I hope not too many spotted my mistake. Having just explained to all what the colour codes meant, and showing the spreadsheet, eagle-eyed viewers might have picked up on part O, that I described as not having glued on until I had more contact point and what colour is it in the spreadsheet? Yep, green, i.e. glued down.


Here is the updated version of the spreadsheet.


A minor mistake, perhaps, but small mistakes can lead to big problems!


Anyway, it looks like a lot is done, right?


Uhhhh, no.


This is the second sheet and I only added parts up to number 40 so far with the last number on the sheets 309!! So I'm afraid we'll be here for a while.


So onwards then! No rest for the wicked and so on.


Uhhhh, or perhaps not. Well, not yet.


Because I suddenly had this question popping into my head.


Why, oh why.....


Why, oh why, is part 2, the wooden deck coloured and part 3, the deck to the front of it, isn't???


And then it hit me. It's coloured because it will be visible after construction! And deck 3 won't! I quickly confirmed it with the deck that was going on top of that section and indeed! There were gratings placed on the deck that would be open and thus what was underneath would be visible. Deck 3 wouldn't be under the gratings section so wouldn't be visible. But if that was the case, what about the frames immediately before and behind deck 2? Real ships don't have frames so they shouldn't be visible on the model either. And what about those gundeck sections that I glued in  previously? In real ships gundecks ran all along the ship, not just a section placed here and there.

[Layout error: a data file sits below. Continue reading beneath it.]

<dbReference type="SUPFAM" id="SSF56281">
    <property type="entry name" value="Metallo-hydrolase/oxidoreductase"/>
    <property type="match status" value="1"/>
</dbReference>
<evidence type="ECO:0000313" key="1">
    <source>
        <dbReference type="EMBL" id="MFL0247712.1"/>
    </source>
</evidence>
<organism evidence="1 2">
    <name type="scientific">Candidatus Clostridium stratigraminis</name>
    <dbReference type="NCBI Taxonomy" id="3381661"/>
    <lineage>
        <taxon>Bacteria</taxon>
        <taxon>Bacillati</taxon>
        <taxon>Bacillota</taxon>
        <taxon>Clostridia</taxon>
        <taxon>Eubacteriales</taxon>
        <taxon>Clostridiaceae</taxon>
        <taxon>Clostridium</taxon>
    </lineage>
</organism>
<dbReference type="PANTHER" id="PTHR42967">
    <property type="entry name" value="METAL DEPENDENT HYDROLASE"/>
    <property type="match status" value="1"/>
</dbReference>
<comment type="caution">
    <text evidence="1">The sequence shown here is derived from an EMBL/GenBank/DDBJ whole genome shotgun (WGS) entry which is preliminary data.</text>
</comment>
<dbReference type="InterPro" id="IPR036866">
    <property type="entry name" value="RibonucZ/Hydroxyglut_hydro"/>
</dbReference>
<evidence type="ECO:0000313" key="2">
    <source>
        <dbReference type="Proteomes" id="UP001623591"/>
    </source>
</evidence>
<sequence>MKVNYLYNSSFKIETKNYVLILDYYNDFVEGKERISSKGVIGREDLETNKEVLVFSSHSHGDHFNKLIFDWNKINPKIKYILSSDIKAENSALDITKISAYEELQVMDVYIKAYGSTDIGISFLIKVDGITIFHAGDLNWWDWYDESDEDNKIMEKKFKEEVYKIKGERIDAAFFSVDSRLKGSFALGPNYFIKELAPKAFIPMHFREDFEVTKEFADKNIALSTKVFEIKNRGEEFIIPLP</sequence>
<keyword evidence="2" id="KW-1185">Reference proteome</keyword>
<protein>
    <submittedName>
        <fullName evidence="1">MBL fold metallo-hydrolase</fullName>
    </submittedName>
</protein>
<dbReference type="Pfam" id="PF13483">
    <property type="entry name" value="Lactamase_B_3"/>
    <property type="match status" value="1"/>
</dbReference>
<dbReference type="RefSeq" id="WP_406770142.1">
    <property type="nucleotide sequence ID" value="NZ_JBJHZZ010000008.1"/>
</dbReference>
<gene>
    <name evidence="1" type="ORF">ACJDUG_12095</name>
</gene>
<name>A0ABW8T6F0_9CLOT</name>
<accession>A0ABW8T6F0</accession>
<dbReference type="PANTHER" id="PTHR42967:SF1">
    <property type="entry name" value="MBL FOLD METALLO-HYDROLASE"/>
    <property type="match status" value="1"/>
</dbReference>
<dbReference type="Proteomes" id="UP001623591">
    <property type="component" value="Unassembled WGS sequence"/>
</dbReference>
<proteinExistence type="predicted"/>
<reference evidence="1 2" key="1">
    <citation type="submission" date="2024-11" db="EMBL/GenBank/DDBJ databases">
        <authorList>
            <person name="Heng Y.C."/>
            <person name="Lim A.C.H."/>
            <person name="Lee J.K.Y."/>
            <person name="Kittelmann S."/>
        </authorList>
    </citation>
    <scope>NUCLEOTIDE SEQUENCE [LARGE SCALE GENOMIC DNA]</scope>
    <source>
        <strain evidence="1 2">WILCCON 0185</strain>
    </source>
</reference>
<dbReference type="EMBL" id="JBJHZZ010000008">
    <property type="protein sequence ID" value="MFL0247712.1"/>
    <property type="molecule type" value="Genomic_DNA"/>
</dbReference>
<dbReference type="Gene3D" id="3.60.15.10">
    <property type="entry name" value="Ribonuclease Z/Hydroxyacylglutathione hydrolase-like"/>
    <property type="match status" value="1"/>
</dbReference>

I did a few searches on ship card building project on MSW and looked at the first few age-of-sailing ships and they all had blackened internals. Which makes sense. if the light isn't great and you're looking inside a blackened room, your not going to see anything. Ok, you're not going to see anything that should be there but you're also not seeing things that are there and shouldn't be there. So, I guess that would be the best thing. Not perfect, but then again I do NOT want to build a perfect model. As soon as I build the prefect model, I might never enjoy building another model again because it might not be as perfect as the perfect model. So a little bit 'wonky' is ok by my standards as long as the next model will be a little bit less 'wonky'.


That works for me. I hope it does for you too!


So all sections that have gunports ... black! I also included the section under the Captain's Cabin deck since that has window holes and I will install those windows opened up with a bit of acetate behind it.


Once the black paint was drying I worked on the deck, scoring the slats as before and pre-curving it on the jar as before. I had to trim a little bit off the deck to make it fit snugly and then, with a little bit of glue, in it went!